Tag Archives: steampunk

Review of The Book of Esther, by Emily Barton

I received a copy of Emily Barton‘s The Book of Esther from Blogging for Books.

Description from Goodreads:
Eastern Europe, August 1942. The Khazar kaganate, an isolated nation of Turkic warrior Jews, lies between the Pontus Euxinus (the Black Sea) and the Khazar Sea (the Caspian). It also happens to lie between a belligerent nation to the west that the Khazars call Germania—and a city the rest of the world calls Stalingrad.

After years of Jewish refugees streaming across the border from Europa, fleeing the war, Germania launches its siege of Khazaria. Only Esther, the daughter of the nation’s chief policy adviser, sees the ominous implications of Germania’s disregard for Jewish lives. Only she realizes that this isn’t just another war but an existential threat. After witnessing the enemy warplanes’ first foray into sovereign Khazar territory, Esther knows she must fight for her country. But as the elder daughter in a traditional home, her urgent question is how.

Before daybreak one fateful morning, she embarks on a perilous journey across the open steppe. She seeks a fabled village of Kabbalists who may hold the key to her destiny: their rumored ability to change her into a man so that she may convince her entire nation to join in the fight for its very existence against an enemy like none Khazaria has ever faced before.

I had a strange experience with this book. When I was reading it I didn’t want to put it down. Once I’d put it down, I didn’t want to pick it up again. So, the whole thing was read by gorging on it and then wandering away to read something else, before gorging myself some more.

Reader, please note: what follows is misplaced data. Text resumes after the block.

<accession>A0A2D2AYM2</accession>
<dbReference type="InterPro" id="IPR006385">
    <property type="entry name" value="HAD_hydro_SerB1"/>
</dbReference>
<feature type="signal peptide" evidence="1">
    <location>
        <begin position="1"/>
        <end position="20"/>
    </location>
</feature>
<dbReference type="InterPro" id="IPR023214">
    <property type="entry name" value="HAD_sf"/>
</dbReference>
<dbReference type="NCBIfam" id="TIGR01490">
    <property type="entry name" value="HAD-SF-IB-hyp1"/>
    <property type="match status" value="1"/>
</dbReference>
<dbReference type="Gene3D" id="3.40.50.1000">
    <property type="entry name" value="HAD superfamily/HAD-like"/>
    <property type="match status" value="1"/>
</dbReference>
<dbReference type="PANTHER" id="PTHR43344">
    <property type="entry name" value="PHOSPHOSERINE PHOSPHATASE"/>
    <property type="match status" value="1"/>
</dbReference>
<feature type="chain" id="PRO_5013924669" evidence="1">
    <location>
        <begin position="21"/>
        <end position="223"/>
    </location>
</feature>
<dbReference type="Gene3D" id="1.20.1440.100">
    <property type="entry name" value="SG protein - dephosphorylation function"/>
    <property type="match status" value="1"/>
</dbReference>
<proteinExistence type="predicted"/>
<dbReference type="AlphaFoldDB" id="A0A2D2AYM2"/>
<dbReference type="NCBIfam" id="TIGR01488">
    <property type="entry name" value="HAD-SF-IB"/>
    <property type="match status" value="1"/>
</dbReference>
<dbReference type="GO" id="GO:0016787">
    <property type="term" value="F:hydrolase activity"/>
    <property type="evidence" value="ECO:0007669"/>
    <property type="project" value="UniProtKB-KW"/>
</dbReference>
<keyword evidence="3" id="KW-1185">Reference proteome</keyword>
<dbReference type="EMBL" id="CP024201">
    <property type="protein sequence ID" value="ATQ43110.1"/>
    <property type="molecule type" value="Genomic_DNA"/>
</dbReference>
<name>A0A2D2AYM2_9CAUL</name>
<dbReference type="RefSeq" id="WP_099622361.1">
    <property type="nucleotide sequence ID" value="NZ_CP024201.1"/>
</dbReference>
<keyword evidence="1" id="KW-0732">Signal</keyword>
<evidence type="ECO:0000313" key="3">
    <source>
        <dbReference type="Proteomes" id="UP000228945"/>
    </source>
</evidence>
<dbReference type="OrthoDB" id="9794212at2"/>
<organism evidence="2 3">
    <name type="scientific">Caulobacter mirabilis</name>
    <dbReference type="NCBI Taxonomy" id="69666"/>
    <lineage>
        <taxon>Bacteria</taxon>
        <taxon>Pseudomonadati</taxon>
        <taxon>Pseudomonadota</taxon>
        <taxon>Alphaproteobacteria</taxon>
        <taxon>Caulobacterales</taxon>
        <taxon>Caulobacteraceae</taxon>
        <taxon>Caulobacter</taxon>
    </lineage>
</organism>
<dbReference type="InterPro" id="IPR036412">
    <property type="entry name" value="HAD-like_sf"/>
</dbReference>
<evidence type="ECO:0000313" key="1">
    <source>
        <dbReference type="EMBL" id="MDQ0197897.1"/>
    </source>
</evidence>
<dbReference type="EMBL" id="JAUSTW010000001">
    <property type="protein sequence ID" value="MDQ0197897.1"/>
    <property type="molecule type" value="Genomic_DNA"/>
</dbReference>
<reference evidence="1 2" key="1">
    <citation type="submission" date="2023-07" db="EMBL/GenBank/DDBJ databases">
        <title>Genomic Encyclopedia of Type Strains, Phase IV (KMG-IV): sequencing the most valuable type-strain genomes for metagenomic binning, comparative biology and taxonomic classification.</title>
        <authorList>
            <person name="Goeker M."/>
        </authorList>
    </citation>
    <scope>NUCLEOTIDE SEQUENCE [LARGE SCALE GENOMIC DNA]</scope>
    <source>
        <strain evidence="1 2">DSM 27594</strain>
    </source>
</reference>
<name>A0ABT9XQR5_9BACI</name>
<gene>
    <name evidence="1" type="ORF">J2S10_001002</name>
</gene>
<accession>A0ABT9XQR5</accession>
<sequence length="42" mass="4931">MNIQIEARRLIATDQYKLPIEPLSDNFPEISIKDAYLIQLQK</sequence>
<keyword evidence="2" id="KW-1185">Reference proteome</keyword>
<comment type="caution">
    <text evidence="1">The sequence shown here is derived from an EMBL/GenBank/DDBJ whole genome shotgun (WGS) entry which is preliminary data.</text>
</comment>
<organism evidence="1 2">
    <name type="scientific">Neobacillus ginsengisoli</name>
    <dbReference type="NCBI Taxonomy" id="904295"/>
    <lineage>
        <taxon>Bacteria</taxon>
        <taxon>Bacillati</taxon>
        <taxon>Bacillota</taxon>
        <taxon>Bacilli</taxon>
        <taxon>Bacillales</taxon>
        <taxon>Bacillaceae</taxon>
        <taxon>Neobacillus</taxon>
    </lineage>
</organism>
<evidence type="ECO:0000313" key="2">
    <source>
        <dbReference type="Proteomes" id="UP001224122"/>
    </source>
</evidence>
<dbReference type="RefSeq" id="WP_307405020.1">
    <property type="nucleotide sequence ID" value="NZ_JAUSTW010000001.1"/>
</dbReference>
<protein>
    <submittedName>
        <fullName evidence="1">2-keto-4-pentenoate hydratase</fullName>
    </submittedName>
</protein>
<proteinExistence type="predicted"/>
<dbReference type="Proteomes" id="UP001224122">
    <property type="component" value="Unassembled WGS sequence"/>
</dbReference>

It isn’t that the book is bad. It’s not. But it’s heavy and there are a lot of Hebrew words that require repeatedly flipping to the glossary, which got annoying. The story is a good one though. It just only managed to hold my attention while I was actually holding it, if that makes sense.

Esther was a wonderful character and I enjoyed the way she learned and grew as the book progressed. There are a ton of interesting side characters too. I personally loved Gimmel, Chuluun and Shimon (it was great to see an arranged marriage that was obviously going to work well). But do prepared for a lot of named characters.

There is also the history to contend with. This is an alternative version of WWII, from a Jewish perspective. Really interesting. But it is steeped in Jewish history and ceremony and while I enjoyed it, I think those with a stronger understanding of it all will get more out of it than I did.

All in all, I found The Book of Esther to be something I’m glad to have read and experienced.

Review of The Greyfriar (Vampire Empire #1), by Clay & Susan Griffith

I borrowed a copy of Clay and Susan Griffith‘s The Greyfriar from my local library.

Description from Goodreads:
In the year 1870, a horrible plague of vampires swept over the northern regions of the world. It is now 2020 and a bloody reckoning is coming. Princess Adele is heir to the Empire of Equatoria, a remnant of the old tropical British Empire. When she becomes the target of a merciless vampire clan, her only protector is the Greyfriar, a mysterious hero who fights the vampires from deep within their territory. Their dangerous relationship plays out against an approaching war to the death between humankind and the vampire clans.

The first book in a trilogy of high adventure and alternate history. Combining rousing pulp action with steampunk style, the Vampire Empire series brings epic political themes to life within a story of heartbreaking romance, sacrifice, and heroism.

I’m going to call this an OK read. I didn’t love it, but I didn’t dislike it either. I liked that Adele was self assured and self-confident, but also willing to accept help. Plus, she never threw a strop and ran of to do anything TSTL. I can appreciate that. And I admit, I thought Gareth was just adorable. I liked the writing and it’s well edited. But I had one major personal niggle.